The purpose of this study is to evaluate the safety and effectiveness of epoetin alfa versus placebo in the treatment of persistent anemia caused by advanced cancer and aggressive cisplatin chemotherapy. Epoetin alfa is a genetically engineered protein that stimulates red blood cell production.
Primary Outcome Measures:
- Number of transfusions required; Changes in hemoglobin, hematocrit, and reticulocyte (immature red blood cells) levels from before the study to the end of the study
Secondary Outcome Measures:
- Quality of life assessment; Physician's global evaluation; Performance score (ability to perform daily activities); Assessment of safety (laboratory tests, vital signs, and adverse events) from before the study to the end of the study
| Study Completion Date:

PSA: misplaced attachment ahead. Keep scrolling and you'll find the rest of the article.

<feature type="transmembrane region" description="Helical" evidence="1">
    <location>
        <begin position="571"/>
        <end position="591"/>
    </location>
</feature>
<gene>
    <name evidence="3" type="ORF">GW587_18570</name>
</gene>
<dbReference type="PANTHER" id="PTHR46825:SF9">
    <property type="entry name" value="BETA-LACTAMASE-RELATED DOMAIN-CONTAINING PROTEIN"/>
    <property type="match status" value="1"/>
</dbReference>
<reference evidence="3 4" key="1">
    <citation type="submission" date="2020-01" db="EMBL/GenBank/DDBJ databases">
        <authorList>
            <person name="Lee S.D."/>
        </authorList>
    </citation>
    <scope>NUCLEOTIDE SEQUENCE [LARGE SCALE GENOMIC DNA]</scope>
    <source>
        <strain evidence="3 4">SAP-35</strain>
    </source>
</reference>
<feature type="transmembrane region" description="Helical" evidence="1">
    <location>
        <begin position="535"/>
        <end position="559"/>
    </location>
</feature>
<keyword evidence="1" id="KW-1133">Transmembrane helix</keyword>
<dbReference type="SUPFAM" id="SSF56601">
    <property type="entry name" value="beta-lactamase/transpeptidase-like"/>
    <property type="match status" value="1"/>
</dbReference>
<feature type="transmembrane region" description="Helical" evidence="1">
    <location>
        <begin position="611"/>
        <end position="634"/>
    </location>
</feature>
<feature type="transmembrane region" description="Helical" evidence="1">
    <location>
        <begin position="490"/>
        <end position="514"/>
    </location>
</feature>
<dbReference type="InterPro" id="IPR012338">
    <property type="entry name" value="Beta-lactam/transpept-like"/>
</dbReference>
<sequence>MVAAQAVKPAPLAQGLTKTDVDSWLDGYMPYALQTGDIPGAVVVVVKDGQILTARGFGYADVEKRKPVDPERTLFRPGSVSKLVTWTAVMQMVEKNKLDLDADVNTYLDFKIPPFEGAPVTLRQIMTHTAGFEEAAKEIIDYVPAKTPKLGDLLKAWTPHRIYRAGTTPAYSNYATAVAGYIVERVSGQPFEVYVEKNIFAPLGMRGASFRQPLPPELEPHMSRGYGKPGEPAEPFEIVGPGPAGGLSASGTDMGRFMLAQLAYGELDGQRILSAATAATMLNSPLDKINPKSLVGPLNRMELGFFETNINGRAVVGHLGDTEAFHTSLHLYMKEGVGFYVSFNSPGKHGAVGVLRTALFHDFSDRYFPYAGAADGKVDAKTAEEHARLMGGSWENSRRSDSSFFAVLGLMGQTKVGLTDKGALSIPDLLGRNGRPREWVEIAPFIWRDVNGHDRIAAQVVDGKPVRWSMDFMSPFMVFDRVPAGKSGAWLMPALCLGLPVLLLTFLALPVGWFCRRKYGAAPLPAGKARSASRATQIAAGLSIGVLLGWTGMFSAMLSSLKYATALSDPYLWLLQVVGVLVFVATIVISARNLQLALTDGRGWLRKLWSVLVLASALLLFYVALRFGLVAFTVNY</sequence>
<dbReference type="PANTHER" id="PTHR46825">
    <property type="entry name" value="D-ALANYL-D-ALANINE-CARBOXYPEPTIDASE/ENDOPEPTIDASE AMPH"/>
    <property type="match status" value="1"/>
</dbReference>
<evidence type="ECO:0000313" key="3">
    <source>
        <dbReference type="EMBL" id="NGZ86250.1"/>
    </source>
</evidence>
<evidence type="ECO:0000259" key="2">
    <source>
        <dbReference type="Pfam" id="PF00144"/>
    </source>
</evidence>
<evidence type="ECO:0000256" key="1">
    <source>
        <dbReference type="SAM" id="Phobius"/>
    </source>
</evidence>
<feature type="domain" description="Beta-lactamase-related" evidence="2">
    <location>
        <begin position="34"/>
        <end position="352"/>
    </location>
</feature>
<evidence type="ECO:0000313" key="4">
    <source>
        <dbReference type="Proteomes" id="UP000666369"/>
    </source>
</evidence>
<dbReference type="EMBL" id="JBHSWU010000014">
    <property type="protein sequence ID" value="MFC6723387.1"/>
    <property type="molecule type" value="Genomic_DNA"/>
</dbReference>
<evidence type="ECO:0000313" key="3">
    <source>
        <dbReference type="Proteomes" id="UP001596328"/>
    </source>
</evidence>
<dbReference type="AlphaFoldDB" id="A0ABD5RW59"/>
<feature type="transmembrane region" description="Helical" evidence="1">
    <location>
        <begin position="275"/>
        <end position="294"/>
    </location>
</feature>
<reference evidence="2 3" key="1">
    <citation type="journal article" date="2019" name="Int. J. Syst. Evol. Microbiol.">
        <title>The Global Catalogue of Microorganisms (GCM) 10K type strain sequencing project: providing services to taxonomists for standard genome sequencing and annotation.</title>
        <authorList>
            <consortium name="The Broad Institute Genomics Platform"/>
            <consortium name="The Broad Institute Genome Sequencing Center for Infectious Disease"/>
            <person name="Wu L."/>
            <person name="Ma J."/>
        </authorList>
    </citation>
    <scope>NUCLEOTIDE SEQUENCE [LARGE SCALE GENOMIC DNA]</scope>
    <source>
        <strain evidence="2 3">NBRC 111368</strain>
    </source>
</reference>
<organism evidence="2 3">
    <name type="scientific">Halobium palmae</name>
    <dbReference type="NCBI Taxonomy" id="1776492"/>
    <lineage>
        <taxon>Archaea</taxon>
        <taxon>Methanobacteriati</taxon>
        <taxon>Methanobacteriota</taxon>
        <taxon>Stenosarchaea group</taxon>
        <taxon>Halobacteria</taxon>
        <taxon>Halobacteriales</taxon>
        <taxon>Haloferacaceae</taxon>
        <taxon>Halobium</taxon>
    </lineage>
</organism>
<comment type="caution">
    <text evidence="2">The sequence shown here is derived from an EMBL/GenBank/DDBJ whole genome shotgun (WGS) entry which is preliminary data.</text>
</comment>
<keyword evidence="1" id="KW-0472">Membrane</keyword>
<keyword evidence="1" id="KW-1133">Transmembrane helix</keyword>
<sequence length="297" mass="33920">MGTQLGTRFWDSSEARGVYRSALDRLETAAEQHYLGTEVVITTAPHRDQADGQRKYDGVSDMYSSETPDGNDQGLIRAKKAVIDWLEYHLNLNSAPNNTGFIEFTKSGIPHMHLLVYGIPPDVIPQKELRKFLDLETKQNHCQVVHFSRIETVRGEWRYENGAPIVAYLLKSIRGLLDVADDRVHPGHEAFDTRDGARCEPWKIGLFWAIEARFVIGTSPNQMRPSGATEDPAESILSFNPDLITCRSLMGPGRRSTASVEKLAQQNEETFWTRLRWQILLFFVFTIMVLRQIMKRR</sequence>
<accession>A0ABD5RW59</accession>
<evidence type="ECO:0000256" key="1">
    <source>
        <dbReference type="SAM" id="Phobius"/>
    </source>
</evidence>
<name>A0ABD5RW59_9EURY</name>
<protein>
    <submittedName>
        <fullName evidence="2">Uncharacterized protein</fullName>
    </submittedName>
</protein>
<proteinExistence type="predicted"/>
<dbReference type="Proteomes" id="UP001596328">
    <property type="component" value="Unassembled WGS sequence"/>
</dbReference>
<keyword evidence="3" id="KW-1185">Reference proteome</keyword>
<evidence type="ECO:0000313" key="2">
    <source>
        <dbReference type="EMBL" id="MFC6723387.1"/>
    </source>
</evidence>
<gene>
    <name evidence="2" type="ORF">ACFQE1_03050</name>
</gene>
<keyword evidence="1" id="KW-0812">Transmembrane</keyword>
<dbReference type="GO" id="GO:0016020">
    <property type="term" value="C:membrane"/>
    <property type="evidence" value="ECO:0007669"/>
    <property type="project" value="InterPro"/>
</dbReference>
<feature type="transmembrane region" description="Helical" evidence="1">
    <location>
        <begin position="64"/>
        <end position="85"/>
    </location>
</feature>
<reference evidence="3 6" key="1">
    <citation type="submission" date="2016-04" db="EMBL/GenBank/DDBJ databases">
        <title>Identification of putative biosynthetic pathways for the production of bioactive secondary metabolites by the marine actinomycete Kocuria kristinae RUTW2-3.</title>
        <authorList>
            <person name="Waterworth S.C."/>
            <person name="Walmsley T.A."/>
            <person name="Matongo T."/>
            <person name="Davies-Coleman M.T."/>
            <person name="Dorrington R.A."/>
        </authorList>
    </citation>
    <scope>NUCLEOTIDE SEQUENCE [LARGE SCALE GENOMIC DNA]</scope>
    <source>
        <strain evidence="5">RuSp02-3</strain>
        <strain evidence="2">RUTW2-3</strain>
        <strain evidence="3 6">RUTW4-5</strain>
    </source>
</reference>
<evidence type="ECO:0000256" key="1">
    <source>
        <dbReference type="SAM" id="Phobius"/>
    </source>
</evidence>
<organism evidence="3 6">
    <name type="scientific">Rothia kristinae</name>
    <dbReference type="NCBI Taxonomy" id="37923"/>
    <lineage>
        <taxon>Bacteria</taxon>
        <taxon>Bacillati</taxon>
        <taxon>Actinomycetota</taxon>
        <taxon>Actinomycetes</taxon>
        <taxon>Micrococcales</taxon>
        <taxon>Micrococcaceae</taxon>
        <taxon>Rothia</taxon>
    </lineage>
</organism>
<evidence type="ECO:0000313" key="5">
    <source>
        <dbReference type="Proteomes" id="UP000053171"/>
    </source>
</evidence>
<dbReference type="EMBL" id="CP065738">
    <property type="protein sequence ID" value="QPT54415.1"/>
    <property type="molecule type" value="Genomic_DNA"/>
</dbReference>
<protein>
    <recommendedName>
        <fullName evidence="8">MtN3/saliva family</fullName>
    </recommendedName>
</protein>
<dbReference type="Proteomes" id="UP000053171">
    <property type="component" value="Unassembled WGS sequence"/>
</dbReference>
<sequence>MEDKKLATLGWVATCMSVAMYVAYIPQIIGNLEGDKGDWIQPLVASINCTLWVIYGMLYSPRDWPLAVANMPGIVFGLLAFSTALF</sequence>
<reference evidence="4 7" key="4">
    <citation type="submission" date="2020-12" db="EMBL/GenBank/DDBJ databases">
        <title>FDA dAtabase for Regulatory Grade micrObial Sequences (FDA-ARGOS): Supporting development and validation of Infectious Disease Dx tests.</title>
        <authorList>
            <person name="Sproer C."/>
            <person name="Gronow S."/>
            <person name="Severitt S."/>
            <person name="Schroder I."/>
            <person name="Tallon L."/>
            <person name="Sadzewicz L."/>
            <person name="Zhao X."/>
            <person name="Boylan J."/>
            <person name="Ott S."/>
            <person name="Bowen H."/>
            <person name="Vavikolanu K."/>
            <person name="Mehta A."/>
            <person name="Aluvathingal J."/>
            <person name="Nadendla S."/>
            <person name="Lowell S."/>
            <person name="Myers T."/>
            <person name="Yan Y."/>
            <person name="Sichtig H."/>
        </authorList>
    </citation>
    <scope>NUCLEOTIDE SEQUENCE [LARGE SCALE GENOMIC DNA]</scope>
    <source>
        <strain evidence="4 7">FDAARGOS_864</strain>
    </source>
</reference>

Patients undergoing treatment with cisplatin-containing chemotherapy frequently develop significant anemia (hemoglobin <= 10.5 grams/deciliter). Agents that can increase the amount of hemoglobin in cancer patients undergoing treatment with cisplatin-containing cyclic chemotherapy may improve the patients' reduced physical strength and reduced stamina resulting from anemia, increase the patients' ability to continue chemotherapy, and improve the patients' overall qualify of life. Epoetin alfa is a genetically engineered form of a natural hormone (erythropoietin) that is used to treat anemia by stimulating red blood cell production. This is a randomized, double-blind, placebo-controlled, parallel group, multicenter study. This study evaluates the safety and effectiveness of epoetin alfa in treating patients who develop persistent anemia as a result of treatment with aggressive cisplatin-containing cyclic chemotherapy (every 3 to 4 weeks) for any cancer type (except rapid and severe onset of leukemias and malignancies of the bone marrow and spleen). The study consists of a <= 7 day screening period when patients' eligibility is determined, a 12-week double-blind treatment period, and an optional open-label treatment period. Eligible patients will be randomly assigned to one of two treatment groups: epoetin alfa 150 units/kilogram or a comparable volume of placebo, given by injection beneath the skin. Patients will be treated with study medication 3 times weekly for 12 weeks. Two of the 3 weekly doses of study medication may be self-administered by the patient at home; the patient is visited by a health professional at least once weekly to administer the other dose(s). The dose of study medication may be increased or decreased at the discretion of the physician, based on the results of blood tests. Depending on the patient's chemotherapy cycle, he or she will return to the study site every 3 or 4 weeks for administration of study medication. During the open-label treatment period, patients who choose to continue will receive 3 injections per week of epoetin alfa under the skin, until the completion of his or her chemotherapy treatments. Safety evaluations, including laboratory tests, vital signs, reporting of adverse events, physical examination, and electrocardiograms, are performed throughout the study. Effectiveness of the study drug will be determined by the number of transfusions patients require and by changes in blood test results (hemoglobin, hematocrit, and immature red blood cells) from before the start of the study to the end of the study. The study hypothesis is that epoetin alfa will, more effectively than placebo, stimulate adequate production of red blood cells to elevate the hemoglobin level in cancer patients who are anemic as a result of undergoing treatment with aggressive cisplatin-containing cyclic chemotherapy. Double-blind: Epoetin alfa 150 units/kilogram, or matching volume of placebo, injected beneath the skin 3 times weekly for 12 weeks. Open-label: Epoetin alfa at the dose received at the end of the double-blind study injected beneath the skin 3 times weekly for any remaining cycles of chemotherapy.